Almost all tournaments (at least for Games Workshop games), whether official or not, have a minimum painting standard, often three colours, and this is usually enforced with penalties for players whose army does not meet the standard. If a justification for this rule is given, it is always that this is a complete hobby not just a war-game, so more than pure generalship goes into it. If pressed further, organisers will often say that most players turn up with a fully painted army, so it is unfair to force them to play against unpainted models. So, the rule is more about the opponent than the player.


But tournaments do not actually apply a penalty system that is based on not forcing your opponent to play against an army that ugly: it is unacceptable to field a skilfully converted force that is not fully painted, but acceptable to field an army that has been painted in neon pink enamel, dipped in wood-stain, and inaccurately daubed with green on a few areas.

When it comes to fluff the scoring is even more lamentable: most tournaments do not require even a brief background to the army. The tournaments that I have encountered that do, have either a small positive or negative score for the having one or not; a score that is sometimes eclipsed by the score awarded for not forfeiting a game by forgetting to play it. Even where the score is of the same order as the game results, there is not quality control: an army filled with Long Fangs with “My Space Wolves like to wait for the enemy and blow them up” written on the army list scores the same as an Eldar Army with a separate side of A4 detailing how a desperate victory over Tyranids has left a Craftworld lacking in Warlocks.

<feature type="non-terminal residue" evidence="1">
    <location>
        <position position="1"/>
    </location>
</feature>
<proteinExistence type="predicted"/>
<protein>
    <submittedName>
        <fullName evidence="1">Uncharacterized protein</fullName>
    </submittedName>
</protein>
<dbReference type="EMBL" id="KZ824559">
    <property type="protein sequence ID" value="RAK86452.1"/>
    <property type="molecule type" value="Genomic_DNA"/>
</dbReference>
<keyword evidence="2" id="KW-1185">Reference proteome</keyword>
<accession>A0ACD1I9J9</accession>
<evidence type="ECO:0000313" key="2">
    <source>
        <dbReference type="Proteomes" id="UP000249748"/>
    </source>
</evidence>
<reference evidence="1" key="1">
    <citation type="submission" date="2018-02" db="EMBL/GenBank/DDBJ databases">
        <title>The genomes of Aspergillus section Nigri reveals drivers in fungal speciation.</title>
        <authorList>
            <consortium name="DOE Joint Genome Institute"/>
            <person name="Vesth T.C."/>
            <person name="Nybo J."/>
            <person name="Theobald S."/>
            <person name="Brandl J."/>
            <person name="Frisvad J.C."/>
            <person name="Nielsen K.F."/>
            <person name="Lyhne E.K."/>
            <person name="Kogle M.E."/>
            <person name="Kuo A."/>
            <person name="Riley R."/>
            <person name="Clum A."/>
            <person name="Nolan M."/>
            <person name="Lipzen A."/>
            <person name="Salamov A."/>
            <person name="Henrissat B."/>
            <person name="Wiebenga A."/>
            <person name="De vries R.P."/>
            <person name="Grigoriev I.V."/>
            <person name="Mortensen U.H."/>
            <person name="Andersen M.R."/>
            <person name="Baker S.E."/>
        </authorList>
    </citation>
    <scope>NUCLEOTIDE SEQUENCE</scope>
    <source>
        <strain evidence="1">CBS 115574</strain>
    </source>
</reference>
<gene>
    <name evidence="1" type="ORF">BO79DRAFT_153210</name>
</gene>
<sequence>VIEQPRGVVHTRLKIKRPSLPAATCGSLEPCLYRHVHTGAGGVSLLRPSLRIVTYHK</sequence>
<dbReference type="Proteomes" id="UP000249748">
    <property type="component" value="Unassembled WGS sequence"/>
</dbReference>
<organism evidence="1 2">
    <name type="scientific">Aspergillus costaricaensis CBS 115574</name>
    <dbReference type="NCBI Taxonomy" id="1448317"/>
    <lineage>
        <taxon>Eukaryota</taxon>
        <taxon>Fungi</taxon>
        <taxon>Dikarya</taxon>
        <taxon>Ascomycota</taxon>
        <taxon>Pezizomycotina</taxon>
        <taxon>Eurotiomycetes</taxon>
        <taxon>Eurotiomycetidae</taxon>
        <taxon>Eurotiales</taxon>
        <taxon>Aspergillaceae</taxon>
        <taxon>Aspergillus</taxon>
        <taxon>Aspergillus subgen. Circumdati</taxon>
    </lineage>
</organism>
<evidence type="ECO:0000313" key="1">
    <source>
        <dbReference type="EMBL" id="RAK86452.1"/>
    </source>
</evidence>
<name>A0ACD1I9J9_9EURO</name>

Many players argue victory in battle should be the only scoring criteria; that painting and fluff should either attract a separate prize or not be part of a tournament at all. It is not an argument without merit.

However, the hobby is a mixture of playing, modelling, painting, and background. To make tournaments about only one of these will risk driving away players who know they are not the best generals. In the short term this might not be a problem, but some of those players would have learnt from the tournament, and become better generals; by reducing their incentive to participate outside a small group of friends, tournaments would in the long term also reduce the pool of challenging opponents.

Having a point here for gluing flock on bases, and a point there for owning a can of spray paint satisfies neither those who want to face challenging opponents nor those who find the visual spectacle one of the reasons it is more than a game of draughts. Maybe it is time to score other aspects of the hobby on the same level as win-draw-lose.



 
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